NIOSHTIC-2 Publications Search
Application of a microphone phased array to identify noise sources on a roof bolting machine.
Yantek-DS; Peterson-JS; Smith-AK
NOISE-CON 2007: Proceedings of the 2007 National Conference on Noise Control Engineering, Reno, Nevada, October 22-24, 2007. Burroughs C; Hambric S; Conlon S; Maling G; eds., Ames, IA: Institute of Noise Control Engineering of the USA, 2008 Feb; 3:1626-1637
Exposure to excessive noise over time can cause permanent hearing loss. Workers in the mining industry are frequently exposed to A-weighted sound levels in excess of 90 dB. The A-weighted sound level at the roof bolter operator's location can exceed 100 dB while drilling. The National Institute for Occupational Safety and Health (NIOSH) measured the sound pressure at the roof bolter operator's position and utilized a phased array of microphones with beamforming software to identify noise sources on a roof bolting machine while drilling. The test data indicates the sound level at the operator's position is dominated by the 2000 Hz through 5000 Hz one-third octave-band sound levels. The beamforming results indicate that the drilling noise is primarily from two areas: the portion of the drill steel just below the rock and the drill steel-chuck interface. This paper will discuss the methods used to identify the primary noise sources.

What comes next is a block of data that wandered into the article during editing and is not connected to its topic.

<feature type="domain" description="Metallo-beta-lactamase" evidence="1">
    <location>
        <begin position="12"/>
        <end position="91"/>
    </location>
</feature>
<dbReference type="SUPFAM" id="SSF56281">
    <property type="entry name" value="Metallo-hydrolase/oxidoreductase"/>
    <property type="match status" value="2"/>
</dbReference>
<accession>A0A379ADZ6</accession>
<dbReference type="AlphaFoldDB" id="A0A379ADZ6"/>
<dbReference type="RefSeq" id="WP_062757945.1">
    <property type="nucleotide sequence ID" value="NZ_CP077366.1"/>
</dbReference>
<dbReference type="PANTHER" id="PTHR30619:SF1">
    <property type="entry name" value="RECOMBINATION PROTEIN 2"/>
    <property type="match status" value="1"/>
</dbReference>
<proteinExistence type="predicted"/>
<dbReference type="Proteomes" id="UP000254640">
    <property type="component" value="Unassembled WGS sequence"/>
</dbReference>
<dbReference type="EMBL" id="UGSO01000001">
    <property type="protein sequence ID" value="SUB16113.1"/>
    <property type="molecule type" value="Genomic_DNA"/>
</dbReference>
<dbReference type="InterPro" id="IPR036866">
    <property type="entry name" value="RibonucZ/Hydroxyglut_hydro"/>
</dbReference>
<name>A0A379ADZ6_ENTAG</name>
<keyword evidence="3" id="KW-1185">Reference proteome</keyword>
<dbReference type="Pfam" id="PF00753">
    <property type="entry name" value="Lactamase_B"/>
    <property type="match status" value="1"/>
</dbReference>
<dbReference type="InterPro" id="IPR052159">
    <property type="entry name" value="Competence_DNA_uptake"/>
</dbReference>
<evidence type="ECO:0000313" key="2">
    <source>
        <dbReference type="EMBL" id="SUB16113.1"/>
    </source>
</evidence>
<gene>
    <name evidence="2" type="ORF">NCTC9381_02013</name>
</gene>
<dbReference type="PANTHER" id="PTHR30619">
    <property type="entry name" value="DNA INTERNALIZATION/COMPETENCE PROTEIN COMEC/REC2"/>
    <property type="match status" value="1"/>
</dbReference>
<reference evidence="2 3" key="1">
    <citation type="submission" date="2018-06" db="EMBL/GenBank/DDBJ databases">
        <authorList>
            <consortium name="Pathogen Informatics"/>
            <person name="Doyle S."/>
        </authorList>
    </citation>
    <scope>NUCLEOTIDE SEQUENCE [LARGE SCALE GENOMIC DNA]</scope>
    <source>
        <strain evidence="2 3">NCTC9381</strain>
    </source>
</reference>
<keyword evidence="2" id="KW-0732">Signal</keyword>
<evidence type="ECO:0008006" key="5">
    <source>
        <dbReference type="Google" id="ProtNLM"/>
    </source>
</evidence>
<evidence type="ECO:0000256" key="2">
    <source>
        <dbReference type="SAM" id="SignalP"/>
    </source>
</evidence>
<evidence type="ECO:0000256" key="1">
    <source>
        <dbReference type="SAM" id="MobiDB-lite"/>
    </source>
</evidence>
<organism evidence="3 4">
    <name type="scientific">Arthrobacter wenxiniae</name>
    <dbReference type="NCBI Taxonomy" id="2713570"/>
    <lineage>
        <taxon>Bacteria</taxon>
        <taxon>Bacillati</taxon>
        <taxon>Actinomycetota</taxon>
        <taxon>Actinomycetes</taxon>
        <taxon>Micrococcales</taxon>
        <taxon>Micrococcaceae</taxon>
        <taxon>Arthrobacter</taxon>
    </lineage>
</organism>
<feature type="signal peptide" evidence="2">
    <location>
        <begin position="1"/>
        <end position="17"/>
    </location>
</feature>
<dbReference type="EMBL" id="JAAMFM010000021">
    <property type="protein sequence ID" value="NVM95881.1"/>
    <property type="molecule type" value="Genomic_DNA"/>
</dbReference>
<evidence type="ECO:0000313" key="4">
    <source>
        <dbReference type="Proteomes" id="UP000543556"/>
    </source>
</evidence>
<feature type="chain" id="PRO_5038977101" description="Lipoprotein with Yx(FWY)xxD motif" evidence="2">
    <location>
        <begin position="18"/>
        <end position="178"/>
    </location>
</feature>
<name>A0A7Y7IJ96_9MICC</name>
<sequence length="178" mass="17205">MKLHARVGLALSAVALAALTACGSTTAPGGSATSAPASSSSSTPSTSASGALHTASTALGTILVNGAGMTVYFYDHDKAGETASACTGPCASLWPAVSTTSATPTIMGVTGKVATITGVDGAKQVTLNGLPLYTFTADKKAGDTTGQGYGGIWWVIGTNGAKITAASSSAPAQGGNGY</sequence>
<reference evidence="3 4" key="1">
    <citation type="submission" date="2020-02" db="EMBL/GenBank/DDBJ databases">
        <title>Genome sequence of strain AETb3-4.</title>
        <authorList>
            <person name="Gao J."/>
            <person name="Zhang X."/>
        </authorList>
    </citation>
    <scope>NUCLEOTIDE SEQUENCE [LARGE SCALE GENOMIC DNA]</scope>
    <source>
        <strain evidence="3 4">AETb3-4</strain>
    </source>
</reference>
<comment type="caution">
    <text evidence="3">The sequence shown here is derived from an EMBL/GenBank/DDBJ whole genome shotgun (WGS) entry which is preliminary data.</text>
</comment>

Mining-industry; Noise-exposure; Noise-induced-hearing-loss; Hearing-loss; Hearing-impairment; Hearing-disorders; Hearing-conservation; Coal-workers; Coal-miners; Coal-mining; Mining-equipment; Underground-mining; Underground-miners; Miners; Mine-workers; Engineering-controls; Control-technology
NIOSH, Pittsburgh Research Laboratory, 626 Cochrans Mill Road Pittsburgh, PA 15236
Burroughs-C; Hambric-S; Conlon-S; Maling-G
NOISE-CON 2007: Proceedings of the 2007 National Conference on Noise Control Engineering, Reno, Nevada, October 22-24, 2007
Page last reviewed: April 12, 2019
Content source: National Institute for Occupational Safety and Health Education and Information Division